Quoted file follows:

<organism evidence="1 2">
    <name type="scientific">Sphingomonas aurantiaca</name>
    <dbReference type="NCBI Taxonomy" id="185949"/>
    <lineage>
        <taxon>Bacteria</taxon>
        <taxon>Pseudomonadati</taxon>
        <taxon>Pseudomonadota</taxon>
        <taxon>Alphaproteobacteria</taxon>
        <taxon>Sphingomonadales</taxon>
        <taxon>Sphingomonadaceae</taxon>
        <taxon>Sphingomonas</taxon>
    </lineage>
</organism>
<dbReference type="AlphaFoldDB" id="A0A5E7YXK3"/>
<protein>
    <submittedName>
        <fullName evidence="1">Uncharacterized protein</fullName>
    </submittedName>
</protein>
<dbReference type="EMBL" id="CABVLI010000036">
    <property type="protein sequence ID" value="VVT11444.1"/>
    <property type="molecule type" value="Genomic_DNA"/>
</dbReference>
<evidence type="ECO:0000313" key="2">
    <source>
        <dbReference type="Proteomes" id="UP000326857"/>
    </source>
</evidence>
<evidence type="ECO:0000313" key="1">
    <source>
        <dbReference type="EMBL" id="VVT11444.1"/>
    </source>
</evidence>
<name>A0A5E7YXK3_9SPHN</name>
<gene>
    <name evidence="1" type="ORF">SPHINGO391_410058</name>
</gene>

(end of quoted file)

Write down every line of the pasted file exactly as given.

<organism evidence="1 2">
    <name type="scientific">Sphingomonas aurantiaca</name>
    <dbReference type="NCBI Taxonomy" id="185949"/>
    <lineage>
        <taxon>Bacteria</taxon>
        <taxon>Pseudomonadati</taxon>
        <taxon>Pseudomonadota</taxon>
        <taxon>Alphaproteobacteria</taxon>
        <taxon>Sphingomonadales</taxon>
        <taxon>Sphingomonadaceae</taxon>
        <taxon>Sphingomonas</taxon>
    </lineage>
</organism>
<dbReference type="AlphaFoldDB" id="A0A5E7YXK3"/>
<protein>
    <submittedName>
        <fullName evidence="1">Uncharacterized protein</fullName>
    </submittedName>
</protein>
<dbReference type="EMBL" id="CABVLI010000036">
    <property type="protein sequence ID" value="VVT11444.1"/>
    <property type="molecule type" value="Genomic_DNA"/>
</dbReference>
<evidence type="ECO:0000313" key="2">
    <source>
        <dbReference type="Proteomes" id="UP000326857"/>
    </source>
</evidence>
<evidence type="ECO:0000313" key="1">
    <source>
        <dbReference type="EMBL" id="VVT11444.1"/>
    </source>
</evidence>
<name>A0A5E7YXK3_9SPHN</name>
<gene>
    <name evidence="1" type="ORF">SPHINGO391_410058</name>
</gene>